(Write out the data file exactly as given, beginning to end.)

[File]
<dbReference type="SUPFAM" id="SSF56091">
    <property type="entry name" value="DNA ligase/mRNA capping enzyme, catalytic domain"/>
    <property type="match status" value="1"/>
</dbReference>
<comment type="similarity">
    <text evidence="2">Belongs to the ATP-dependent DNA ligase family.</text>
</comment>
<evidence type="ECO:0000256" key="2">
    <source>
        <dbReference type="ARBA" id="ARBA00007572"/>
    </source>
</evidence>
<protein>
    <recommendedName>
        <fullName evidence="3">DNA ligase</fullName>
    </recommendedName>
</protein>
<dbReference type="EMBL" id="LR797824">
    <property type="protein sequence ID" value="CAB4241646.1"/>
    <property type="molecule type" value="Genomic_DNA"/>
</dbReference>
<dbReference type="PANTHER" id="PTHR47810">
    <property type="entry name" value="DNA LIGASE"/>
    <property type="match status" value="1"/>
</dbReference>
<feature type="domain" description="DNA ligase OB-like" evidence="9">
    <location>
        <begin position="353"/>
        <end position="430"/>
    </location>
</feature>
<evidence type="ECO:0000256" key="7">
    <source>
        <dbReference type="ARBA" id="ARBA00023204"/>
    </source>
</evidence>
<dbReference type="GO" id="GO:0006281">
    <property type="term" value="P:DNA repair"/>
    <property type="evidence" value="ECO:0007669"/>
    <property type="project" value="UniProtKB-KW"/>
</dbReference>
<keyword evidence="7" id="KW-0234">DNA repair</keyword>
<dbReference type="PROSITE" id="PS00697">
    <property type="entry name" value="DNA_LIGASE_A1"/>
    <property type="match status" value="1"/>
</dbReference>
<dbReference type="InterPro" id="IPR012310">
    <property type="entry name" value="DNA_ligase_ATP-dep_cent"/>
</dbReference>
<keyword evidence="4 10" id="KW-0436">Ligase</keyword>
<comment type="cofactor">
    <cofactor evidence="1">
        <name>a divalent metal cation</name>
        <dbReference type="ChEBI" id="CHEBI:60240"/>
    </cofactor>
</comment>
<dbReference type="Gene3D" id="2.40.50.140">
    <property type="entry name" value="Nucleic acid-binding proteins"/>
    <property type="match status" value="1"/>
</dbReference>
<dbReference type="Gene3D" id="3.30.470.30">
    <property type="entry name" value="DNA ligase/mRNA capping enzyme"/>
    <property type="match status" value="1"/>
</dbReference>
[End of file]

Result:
<dbReference type="SUPFAM" id="SSF56091">
    <property type="entry name" value="DNA ligase/mRNA capping enzyme, catalytic domain"/>
    <property type="match status" value="1"/>
</dbReference>
<comment type="similarity">
    <text evidence="2">Belongs to the ATP-dependent DNA ligase family.</text>
</comment>
<evidence type="ECO:0000256" key="2">
    <source>
        <dbReference type="ARBA" id="ARBA00007572"/>
    </source>
</evidence>
<protein>
    <recommendedName>
        <fullName evidence="3">DNA ligase</fullName>
    </recommendedName>
</protein>
<dbReference type="EMBL" id="LR797824">
    <property type="protein sequence ID" value="CAB4241646.1"/>
    <property type="molecule type" value="Genomic_DNA"/>
</dbReference>
<dbReference type="PANTHER" id="PTHR47810">
    <property type="entry name" value="DNA LIGASE"/>
    <property type="match status" value="1"/>
</dbReference>
<feature type="domain" description="DNA ligase OB-like" evidence="9">
    <location>
        <begin position="353"/>
        <end position="430"/>
    </location>
</feature>
<evidence type="ECO:0000256" key="7">
    <source>
        <dbReference type="ARBA" id="ARBA00023204"/>
    </source>
</evidence>
<dbReference type="GO" id="GO:0006281">
    <property type="term" value="P:DNA repair"/>
    <property type="evidence" value="ECO:0007669"/>
    <property type="project" value="UniProtKB-KW"/>
</dbReference>
<keyword evidence="7" id="KW-0234">DNA repair</keyword>
<dbReference type="PROSITE" id="PS00697">
    <property type="entry name" value="DNA_LIGASE_A1"/>
    <property type="match status" value="1"/>
</dbReference>
<dbReference type="InterPro" id="IPR012310">
    <property type="entry name" value="DNA_ligase_ATP-dep_cent"/>
</dbReference>
<keyword evidence="4 10" id="KW-0436">Ligase</keyword>
<comment type="cofactor">
    <cofactor evidence="1">
        <name>a divalent metal cation</name>
        <dbReference type="ChEBI" id="CHEBI:60240"/>
    </cofactor>
</comment>
<dbReference type="Gene3D" id="2.40.50.140">
    <property type="entry name" value="Nucleic acid-binding proteins"/>
    <property type="match status" value="1"/>
</dbReference>
<dbReference type="Gene3D" id="3.30.470.30">
    <property type="entry name" value="DNA ligase/mRNA capping enzyme"/>
    <property type="match status" value="1"/>
</dbReference>